Microsoft reports a growing number of health and human service organizations are using its Dynamics CRM to improve customer service and case management abilities, while keeping costs in line. These local organizations as well as government agencies find that customer relationship management (CRM) systems can help them run their operations more efficiently and more cost-effectively.
As examples, Microsoft points to three health and human service (HHS) organizations that recently chose Microsoft Dynamics CRM to help improve the services they provide within their tight budget constraints.
Marie Huwe, a general manager for Microsoft Dynamics, wrote about their experiences and shared thoughts about the benefits Dynamics CRM is providing.
The three organizations include Our Kids of Miami-Dade/Monroe in Florida, the Ohio Department of Developmental Disabilities, and the Mississippi Department of Mental Health.
Huwe writes that all three decided to use Dynamics CRM because it offers the flexibility, integration options, security features, and ease of use needed for their particular implementations. Let's take a look at each solution.
Our Kids of Miami-Dade/Monroe is a government contractor that provides adoption and foster care services to at-risk children in Florida's Miami Dade and Monroe counties. Our Kids needed a central system to help its 100-person staff manage cases. It also needed to consolidate three legacy systems into one, and then integrate them with its existing Microsoft technology.
Dynamics CRM now gives the staff at Our Kids an instant view of data pertaining to specific child cases, tapping into resources from schools, medical agencies, and juvenile justice bureaus.
"With Microsoft Dynamics CRM, processing time has been cut in half, helping us tackle urgent cases as they come in," said Dave Harland, director of Applications Development for Our Kids.
Looking ahead, the team at Our Kids also intends to use Dynamics' advanced data analytics to mine its database in order to predict and more quickly identify potential abuse cases -- preventing harm before it happens.
When first considering Dynamics CRM, the Ohio Department of Developmental Disabilities was in the familiar position of running a large case management system -- this one with roughly 100,000 clients -- while facing typically tight governmental budget constraints.
The department ultimately built a system dubbed "Imagine" around Dynamics CRM and that system now enables 3,000 users spread across 18 counties to collaborate. It offers an approachable way for clients to manage their information, and, it helps the organization's staff to better serve clients and to work more efficiently with Medicaid and other outside agencies.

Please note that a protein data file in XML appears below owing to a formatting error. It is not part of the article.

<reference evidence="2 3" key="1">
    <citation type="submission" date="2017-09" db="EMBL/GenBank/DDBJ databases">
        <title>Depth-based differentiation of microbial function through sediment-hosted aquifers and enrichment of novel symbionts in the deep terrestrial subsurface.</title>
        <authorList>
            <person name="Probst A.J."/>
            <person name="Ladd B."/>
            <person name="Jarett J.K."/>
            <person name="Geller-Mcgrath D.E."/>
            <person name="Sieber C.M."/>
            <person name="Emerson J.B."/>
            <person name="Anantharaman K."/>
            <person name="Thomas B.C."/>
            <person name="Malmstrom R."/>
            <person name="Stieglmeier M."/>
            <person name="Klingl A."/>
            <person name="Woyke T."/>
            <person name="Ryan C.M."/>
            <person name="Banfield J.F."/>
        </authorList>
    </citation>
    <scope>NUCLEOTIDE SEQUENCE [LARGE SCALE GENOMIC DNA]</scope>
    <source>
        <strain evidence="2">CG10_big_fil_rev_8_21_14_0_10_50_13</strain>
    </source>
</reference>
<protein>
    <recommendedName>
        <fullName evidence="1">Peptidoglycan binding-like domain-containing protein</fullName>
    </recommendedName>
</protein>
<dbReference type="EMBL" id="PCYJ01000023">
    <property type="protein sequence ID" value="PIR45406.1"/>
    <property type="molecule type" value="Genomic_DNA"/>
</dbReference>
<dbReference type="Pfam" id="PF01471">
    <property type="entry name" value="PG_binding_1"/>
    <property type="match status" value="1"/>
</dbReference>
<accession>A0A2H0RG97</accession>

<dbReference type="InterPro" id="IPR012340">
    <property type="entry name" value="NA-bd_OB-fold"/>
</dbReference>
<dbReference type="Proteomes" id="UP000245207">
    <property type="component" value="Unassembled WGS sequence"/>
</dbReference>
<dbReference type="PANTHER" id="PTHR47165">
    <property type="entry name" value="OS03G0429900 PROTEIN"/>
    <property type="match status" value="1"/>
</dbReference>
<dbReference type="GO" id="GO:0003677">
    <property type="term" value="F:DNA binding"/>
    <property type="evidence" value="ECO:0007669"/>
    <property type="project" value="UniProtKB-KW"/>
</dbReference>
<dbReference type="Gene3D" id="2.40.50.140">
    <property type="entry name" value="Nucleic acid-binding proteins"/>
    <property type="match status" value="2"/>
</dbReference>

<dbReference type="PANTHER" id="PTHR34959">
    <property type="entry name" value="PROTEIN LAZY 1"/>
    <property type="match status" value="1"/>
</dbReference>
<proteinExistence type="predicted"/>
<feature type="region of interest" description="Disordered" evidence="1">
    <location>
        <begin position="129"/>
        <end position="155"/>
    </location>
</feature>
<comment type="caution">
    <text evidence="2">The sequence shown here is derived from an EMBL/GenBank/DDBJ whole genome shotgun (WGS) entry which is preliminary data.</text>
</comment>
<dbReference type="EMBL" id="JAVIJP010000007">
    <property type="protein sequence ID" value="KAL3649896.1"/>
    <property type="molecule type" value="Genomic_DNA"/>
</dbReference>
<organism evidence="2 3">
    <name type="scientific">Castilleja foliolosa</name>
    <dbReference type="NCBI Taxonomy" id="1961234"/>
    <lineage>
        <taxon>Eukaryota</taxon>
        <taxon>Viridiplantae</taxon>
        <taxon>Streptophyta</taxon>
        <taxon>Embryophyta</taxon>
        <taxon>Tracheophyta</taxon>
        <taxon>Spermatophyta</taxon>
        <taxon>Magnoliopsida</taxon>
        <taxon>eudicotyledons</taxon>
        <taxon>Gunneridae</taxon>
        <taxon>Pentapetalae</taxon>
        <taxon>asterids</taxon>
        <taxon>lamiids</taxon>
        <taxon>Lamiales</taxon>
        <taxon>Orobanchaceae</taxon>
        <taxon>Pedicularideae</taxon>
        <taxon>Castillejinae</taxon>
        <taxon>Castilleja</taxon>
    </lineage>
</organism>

"We have waiting lists of people waiting to be served. Individuals wait for approval for Medicaid waiver dollars, even if all that person needs is five hours of respite or a ride every Friday," said Kathy Casagrande, assistant chief information officer for the department. "Now, with the Imagine system built using Microsoft Dynamics CRM, we can see those pressing needs and solve them quickly and locally without having to send an individual through a system to get Medicaid approval."
Linking Families and Providers
A different set of challenges faced the Mississippi Department of Mental Health. Among other requirements, it was looking for a mobile app to help people in residential care communities communicate more easily. In the end, the agency went with a combination of Microsoft Dynamics CRM and the CoCentrix Caretiles suite of apps.
For its part, Dynamics CRM gave the department's staff access to resident information from the 12 state programs it operates. Staff can now easily access the information they need to better understand the needs of their clients, as well as offer learning opportunities via games and interactive quizzes.
"By leveraging Microsoft Dynamics CRM as the platform on which we operate Caretiles, we feel we are at the forefront of healthcare engagement -- linking patients, providers and families," said James Dunaway, chief information officer for the department.
Aiming at the Public Sector
We spoke with R. "Ray" Wang, principal analyst and founder of Constellation Research about the ways health and human service organizations are using CRM systems.
Wang noted that healthcare organizations have to interact effectively with multiple constituents, including providers, patients, and payers such as insurance agencies and government aid providers. The new wave of healthcare clients for Microsoft, he said, "indicates that they have partners that are helping build Dynamics out into more areas." These partnerships can be key for serving the varied needs of this complex market.
"Microsoft is definitely looking at the public sector with Dynamics," Wang said. "They want to get it into education and similar sectors," as well. "But those are tough markets -- it takes time and money to open up those accounts."
The Redmond, Washington technology giant seems ready for the growth, as demonstrated also by its recent CRM expansion into new territories. Just last week, Microsoft announced that Microsoft Dynamics CRM Online is now available in more than a dozen countries outside North America.
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Posted: 2014-10-29 @ 5:17am PT
I would disagree, actually. I think cold, hard data never reinforces relationships, but actually reduces customers to mere figures. Reaping insights from that data and implementing those insights into actions, however, is a different story. All said and done, I think social media is the thing that's putting the relationship in CRM nowadays.